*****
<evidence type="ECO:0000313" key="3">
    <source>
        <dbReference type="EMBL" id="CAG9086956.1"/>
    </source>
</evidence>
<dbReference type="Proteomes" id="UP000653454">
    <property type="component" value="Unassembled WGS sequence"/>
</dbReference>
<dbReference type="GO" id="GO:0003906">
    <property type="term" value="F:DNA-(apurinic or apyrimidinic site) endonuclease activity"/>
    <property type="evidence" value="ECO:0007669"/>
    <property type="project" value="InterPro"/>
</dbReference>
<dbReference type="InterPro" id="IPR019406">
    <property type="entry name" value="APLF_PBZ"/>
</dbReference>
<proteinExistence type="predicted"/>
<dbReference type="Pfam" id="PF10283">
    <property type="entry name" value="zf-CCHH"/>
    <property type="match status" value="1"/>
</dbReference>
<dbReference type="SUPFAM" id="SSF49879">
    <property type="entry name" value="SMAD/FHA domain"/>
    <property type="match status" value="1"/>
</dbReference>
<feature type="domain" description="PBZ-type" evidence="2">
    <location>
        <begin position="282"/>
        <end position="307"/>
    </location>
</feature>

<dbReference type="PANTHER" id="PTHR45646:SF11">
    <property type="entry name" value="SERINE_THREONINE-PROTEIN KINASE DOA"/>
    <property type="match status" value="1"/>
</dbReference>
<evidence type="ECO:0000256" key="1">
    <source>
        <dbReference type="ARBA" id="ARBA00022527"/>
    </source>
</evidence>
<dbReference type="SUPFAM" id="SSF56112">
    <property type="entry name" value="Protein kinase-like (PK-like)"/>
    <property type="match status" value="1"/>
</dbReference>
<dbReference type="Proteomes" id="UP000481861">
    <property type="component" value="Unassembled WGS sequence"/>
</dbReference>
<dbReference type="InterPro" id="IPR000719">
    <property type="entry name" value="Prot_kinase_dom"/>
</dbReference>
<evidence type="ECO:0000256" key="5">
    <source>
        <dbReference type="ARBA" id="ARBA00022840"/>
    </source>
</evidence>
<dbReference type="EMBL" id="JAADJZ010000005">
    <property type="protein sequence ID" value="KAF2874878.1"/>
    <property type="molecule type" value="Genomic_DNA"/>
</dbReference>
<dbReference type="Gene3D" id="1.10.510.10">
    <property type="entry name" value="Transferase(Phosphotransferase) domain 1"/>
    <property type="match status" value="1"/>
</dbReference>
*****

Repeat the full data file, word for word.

<evidence type="ECO:0000313" key="3">
    <source>
        <dbReference type="EMBL" id="CAG9086956.1"/>
    </source>
</evidence>
<dbReference type="Proteomes" id="UP000653454">
    <property type="component" value="Unassembled WGS sequence"/>
</dbReference>
<dbReference type="GO" id="GO:0003906">
    <property type="term" value="F:DNA-(apurinic or apyrimidinic site) endonuclease activity"/>
    <property type="evidence" value="ECO:0007669"/>
    <property type="project" value="InterPro"/>
</dbReference>
<dbReference type="InterPro" id="IPR019406">
    <property type="entry name" value="APLF_PBZ"/>
</dbReference>
<proteinExistence type="predicted"/>
<dbReference type="Pfam" id="PF10283">
    <property type="entry name" value="zf-CCHH"/>
    <property type="match status" value="1"/>
</dbReference>
<dbReference type="SUPFAM" id="SSF49879">
    <property type="entry name" value="SMAD/FHA domain"/>
    <property type="match status" value="1"/>
</dbReference>
<feature type="domain" description="PBZ-type" evidence="2">
    <location>
        <begin position="282"/>
        <end position="307"/>
    </location>
</feature>

<dbReference type="PANTHER" id="PTHR45646:SF11">
    <property type="entry name" value="SERINE_THREONINE-PROTEIN KINASE DOA"/>
    <property type="match status" value="1"/>
</dbReference>
<evidence type="ECO:0000256" key="1">
    <source>
        <dbReference type="ARBA" id="ARBA00022527"/>
    </source>
</evidence>
<dbReference type="SUPFAM" id="SSF56112">
    <property type="entry name" value="Protein kinase-like (PK-like)"/>
    <property type="match status" value="1"/>
</dbReference>
<dbReference type="Proteomes" id="UP000481861">
    <property type="component" value="Unassembled WGS sequence"/>
</dbReference>
<dbReference type="InterPro" id="IPR000719">
    <property type="entry name" value="Prot_kinase_dom"/>
</dbReference>
<evidence type="ECO:0000256" key="5">
    <source>
        <dbReference type="ARBA" id="ARBA00022840"/>
    </source>
</evidence>
<dbReference type="EMBL" id="JAADJZ010000005">
    <property type="protein sequence ID" value="KAF2874878.1"/>
    <property type="molecule type" value="Genomic_DNA"/>
</dbReference>
<dbReference type="Gene3D" id="1.10.510.10">
    <property type="entry name" value="Transferase(Phosphotransferase) domain 1"/>
    <property type="match status" value="1"/>
</dbReference>